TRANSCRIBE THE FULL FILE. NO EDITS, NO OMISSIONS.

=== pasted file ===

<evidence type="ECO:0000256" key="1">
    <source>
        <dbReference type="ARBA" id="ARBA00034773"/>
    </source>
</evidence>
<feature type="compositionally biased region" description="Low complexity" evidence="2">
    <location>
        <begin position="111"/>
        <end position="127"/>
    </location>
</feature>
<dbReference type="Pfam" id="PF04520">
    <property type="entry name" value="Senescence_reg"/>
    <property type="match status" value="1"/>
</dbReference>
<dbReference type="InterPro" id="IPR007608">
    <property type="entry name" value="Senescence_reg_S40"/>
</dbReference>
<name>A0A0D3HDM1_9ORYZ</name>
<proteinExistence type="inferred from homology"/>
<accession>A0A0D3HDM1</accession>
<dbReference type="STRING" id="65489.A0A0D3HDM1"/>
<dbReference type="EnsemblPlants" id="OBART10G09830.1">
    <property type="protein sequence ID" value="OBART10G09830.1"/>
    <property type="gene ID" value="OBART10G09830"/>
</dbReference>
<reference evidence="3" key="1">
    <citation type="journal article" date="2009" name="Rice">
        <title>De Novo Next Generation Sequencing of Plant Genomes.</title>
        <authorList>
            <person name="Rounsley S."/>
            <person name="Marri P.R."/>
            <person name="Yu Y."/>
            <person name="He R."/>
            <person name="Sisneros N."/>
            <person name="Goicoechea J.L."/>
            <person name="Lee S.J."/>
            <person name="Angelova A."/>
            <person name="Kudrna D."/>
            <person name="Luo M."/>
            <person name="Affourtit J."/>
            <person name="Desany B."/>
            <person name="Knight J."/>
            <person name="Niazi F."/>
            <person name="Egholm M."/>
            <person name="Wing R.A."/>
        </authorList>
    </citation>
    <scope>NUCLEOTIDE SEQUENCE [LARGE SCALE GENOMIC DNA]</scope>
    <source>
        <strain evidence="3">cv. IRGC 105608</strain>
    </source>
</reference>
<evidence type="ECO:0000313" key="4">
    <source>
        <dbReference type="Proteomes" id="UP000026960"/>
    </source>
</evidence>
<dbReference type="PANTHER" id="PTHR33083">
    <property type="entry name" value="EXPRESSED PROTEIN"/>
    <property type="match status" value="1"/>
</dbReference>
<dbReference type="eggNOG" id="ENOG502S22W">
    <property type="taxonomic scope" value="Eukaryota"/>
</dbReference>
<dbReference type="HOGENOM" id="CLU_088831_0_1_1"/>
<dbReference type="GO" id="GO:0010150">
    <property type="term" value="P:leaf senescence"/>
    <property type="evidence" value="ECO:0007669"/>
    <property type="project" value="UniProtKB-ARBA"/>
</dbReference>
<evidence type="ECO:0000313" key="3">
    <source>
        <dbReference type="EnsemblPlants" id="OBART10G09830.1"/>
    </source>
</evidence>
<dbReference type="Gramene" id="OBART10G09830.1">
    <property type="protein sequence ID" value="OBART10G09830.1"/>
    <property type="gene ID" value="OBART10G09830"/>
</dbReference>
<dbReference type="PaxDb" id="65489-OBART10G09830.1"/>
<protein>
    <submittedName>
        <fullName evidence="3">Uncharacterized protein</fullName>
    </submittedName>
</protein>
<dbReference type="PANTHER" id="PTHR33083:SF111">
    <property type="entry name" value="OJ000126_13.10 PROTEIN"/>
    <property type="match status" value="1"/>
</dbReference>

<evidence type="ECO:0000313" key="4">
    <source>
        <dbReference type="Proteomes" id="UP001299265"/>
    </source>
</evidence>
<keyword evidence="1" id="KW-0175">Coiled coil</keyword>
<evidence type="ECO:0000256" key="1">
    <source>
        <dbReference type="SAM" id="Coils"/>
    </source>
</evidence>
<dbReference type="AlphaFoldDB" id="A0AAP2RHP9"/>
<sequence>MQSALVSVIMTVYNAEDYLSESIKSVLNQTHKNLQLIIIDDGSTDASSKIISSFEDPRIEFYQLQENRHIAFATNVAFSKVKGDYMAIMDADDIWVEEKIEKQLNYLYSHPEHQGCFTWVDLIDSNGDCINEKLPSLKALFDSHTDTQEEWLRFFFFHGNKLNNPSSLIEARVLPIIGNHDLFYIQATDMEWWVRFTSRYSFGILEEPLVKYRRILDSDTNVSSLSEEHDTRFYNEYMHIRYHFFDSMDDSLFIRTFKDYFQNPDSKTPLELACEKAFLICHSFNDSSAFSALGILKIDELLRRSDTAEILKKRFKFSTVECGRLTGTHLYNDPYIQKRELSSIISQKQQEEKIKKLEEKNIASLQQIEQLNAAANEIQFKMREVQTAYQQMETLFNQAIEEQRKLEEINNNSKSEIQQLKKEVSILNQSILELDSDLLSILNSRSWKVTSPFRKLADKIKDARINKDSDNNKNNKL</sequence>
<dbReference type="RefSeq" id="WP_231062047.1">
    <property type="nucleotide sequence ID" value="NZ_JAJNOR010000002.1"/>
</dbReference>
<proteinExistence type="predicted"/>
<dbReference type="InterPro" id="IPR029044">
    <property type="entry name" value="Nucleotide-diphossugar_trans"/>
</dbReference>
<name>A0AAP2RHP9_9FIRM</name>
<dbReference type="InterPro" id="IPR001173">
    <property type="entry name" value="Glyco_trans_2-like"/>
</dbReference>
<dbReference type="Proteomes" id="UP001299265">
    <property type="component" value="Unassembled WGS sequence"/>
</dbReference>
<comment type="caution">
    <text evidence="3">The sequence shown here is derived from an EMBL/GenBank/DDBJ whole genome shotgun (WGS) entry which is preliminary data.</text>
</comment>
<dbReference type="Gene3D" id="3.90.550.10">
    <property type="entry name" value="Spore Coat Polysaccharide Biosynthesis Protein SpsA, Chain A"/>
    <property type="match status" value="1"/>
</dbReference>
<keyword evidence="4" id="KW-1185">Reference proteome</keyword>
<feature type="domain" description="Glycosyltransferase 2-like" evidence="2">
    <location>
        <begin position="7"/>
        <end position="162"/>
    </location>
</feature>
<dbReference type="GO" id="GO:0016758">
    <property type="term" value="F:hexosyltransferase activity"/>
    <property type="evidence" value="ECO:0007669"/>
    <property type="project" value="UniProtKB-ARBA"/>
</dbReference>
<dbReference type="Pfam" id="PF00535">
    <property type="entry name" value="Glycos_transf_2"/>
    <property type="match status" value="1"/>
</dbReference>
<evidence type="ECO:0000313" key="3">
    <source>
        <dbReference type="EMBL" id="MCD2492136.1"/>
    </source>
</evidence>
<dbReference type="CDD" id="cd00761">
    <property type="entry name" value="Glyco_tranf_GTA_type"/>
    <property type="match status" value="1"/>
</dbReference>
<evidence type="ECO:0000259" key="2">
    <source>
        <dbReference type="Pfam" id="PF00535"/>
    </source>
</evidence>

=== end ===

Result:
<evidence type="ECO:0000256" key="1">
    <source>
        <dbReference type="ARBA" id="ARBA00034773"/>
    </source>
</evidence>
<feature type="compositionally biased region" description="Low complexity" evidence="2">
    <location>
        <begin position="111"/>
        <end position="127"/>
    </location>
</feature>
<dbReference type="Pfam" id="PF04520">
    <property type="entry name" value="Senescence_reg"/>
    <property type="match status" value="1"/>
</dbReference>
<dbReference type="InterPro" id="IPR007608">
    <property type="entry name" value="Senescence_reg_S40"/>
</dbReference>
<name>A0A0D3HDM1_9ORYZ</name>
<proteinExistence type="inferred from homology"/>
<accession>A0A0D3HDM1</accession>
<dbReference type="STRING" id="65489.A0A0D3HDM1"/>
<dbReference type="EnsemblPlants" id="OBART10G09830.1">
    <property type="protein sequence ID" value="OBART10G09830.1"/>
    <property type="gene ID" value="OBART10G09830"/>
</dbReference>
<reference evidence="3" key="1">
    <citation type="journal article" date="2009" name="Rice">
        <title>De Novo Next Generation Sequencing of Plant Genomes.</title>
        <authorList>
            <person name="Rounsley S."/>
            <person name="Marri P.R."/>
            <person name="Yu Y."/>
            <person name="He R."/>
            <person name="Sisneros N."/>
            <person name="Goicoechea J.L."/>
            <person name="Lee S.J."/>
            <person name="Angelova A."/>
            <person name="Kudrna D."/>
            <person name="Luo M."/>
            <person name="Affourtit J."/>
            <person name="Desany B."/>
            <person name="Knight J."/>
            <person name="Niazi F."/>
            <person name="Egholm M."/>
            <person name="Wing R.A."/>
        </authorList>
    </citation>
    <scope>NUCLEOTIDE SEQUENCE [LARGE SCALE GENOMIC DNA]</scope>
    <source>
        <strain evidence="3">cv. IRGC 105608</strain>
    </source>
</reference>
<evidence type="ECO:0000313" key="4">
    <source>
        <dbReference type="Proteomes" id="UP000026960"/>
    </source>
</evidence>
<dbReference type="PANTHER" id="PTHR33083">
    <property type="entry name" value="EXPRESSED PROTEIN"/>
    <property type="match status" value="1"/>
</dbReference>
<dbReference type="eggNOG" id="ENOG502S22W">
    <property type="taxonomic scope" value="Eukaryota"/>
</dbReference>
<dbReference type="HOGENOM" id="CLU_088831_0_1_1"/>
<dbReference type="GO" id="GO:0010150">
    <property type="term" value="P:leaf senescence"/>
    <property type="evidence" value="ECO:0007669"/>
    <property type="project" value="UniProtKB-ARBA"/>
</dbReference>
<evidence type="ECO:0000313" key="3">
    <source>
        <dbReference type="EnsemblPlants" id="OBART10G09830.1"/>
    </source>
</evidence>
<dbReference type="Gramene" id="OBART10G09830.1">
    <property type="protein sequence ID" value="OBART10G09830.1"/>
    <property type="gene ID" value="OBART10G09830"/>
</dbReference>
<dbReference type="PaxDb" id="65489-OBART10G09830.1"/>
<protein>
    <submittedName>
        <fullName evidence="3">Uncharacterized protein</fullName>
    </submittedName>
</protein>
<dbReference type="PANTHER" id="PTHR33083:SF111">
    <property type="entry name" value="OJ000126_13.10 PROTEIN"/>
    <property type="match status" value="1"/>
</dbReference>

<evidence type="ECO:0000313" key="4">
    <source>
        <dbReference type="Proteomes" id="UP001299265"/>
    </source>
</evidence>
<keyword evidence="1" id="KW-0175">Coiled coil</keyword>
<evidence type="ECO:0000256" key="1">
    <source>
        <dbReference type="SAM" id="Coils"/>
    </source>
</evidence>
<dbReference type="AlphaFoldDB" id="A0AAP2RHP9"/>
<sequence>MQSALVSVIMTVYNAEDYLSESIKSVLNQTHKNLQLIIIDDGSTDASSKIISSFEDPRIEFYQLQENRHIAFATNVAFSKVKGDYMAIMDADDIWVEEKIEKQLNYLYSHPEHQGCFTWVDLIDSNGDCINEKLPSLKALFDSHTDTQEEWLRFFFFHGNKLNNPSSLIEARVLPIIGNHDLFYIQATDMEWWVRFTSRYSFGILEEPLVKYRRILDSDTNVSSLSEEHDTRFYNEYMHIRYHFFDSMDDSLFIRTFKDYFQNPDSKTPLELACEKAFLICHSFNDSSAFSALGILKIDELLRRSDTAEILKKRFKFSTVECGRLTGTHLYNDPYIQKRELSSIISQKQQEEKIKKLEEKNIASLQQIEQLNAAANEIQFKMREVQTAYQQMETLFNQAIEEQRKLEEINNNSKSEIQQLKKEVSILNQSILELDSDLLSILNSRSWKVTSPFRKLADKIKDARINKDSDNNKNNKL</sequence>
<dbReference type="RefSeq" id="WP_231062047.1">
    <property type="nucleotide sequence ID" value="NZ_JAJNOR010000002.1"/>
</dbReference>
<proteinExistence type="predicted"/>
<dbReference type="InterPro" id="IPR029044">
    <property type="entry name" value="Nucleotide-diphossugar_trans"/>
</dbReference>
<name>A0AAP2RHP9_9FIRM</name>
<dbReference type="InterPro" id="IPR001173">
    <property type="entry name" value="Glyco_trans_2-like"/>
</dbReference>
<dbReference type="Proteomes" id="UP001299265">
    <property type="component" value="Unassembled WGS sequence"/>
</dbReference>
<comment type="caution">
    <text evidence="3">The sequence shown here is derived from an EMBL/GenBank/DDBJ whole genome shotgun (WGS) entry which is preliminary data.</text>
</comment>
<dbReference type="Gene3D" id="3.90.550.10">
    <property type="entry name" value="Spore Coat Polysaccharide Biosynthesis Protein SpsA, Chain A"/>
    <property type="match status" value="1"/>
</dbReference>
<keyword evidence="4" id="KW-1185">Reference proteome</keyword>
<feature type="domain" description="Glycosyltransferase 2-like" evidence="2">
    <location>
        <begin position="7"/>
        <end position="162"/>
    </location>
</feature>
<dbReference type="GO" id="GO:0016758">
    <property type="term" value="F:hexosyltransferase activity"/>
    <property type="evidence" value="ECO:0007669"/>
    <property type="project" value="UniProtKB-ARBA"/>
</dbReference>
<dbReference type="Pfam" id="PF00535">
    <property type="entry name" value="Glycos_transf_2"/>
    <property type="match status" value="1"/>
</dbReference>
<evidence type="ECO:0000313" key="3">
    <source>
        <dbReference type="EMBL" id="MCD2492136.1"/>
    </source>
</evidence>
<dbReference type="CDD" id="cd00761">
    <property type="entry name" value="Glyco_tranf_GTA_type"/>
    <property type="match status" value="1"/>
</dbReference>
<evidence type="ECO:0000259" key="2">
    <source>
        <dbReference type="Pfam" id="PF00535"/>
    </source>
</evidence>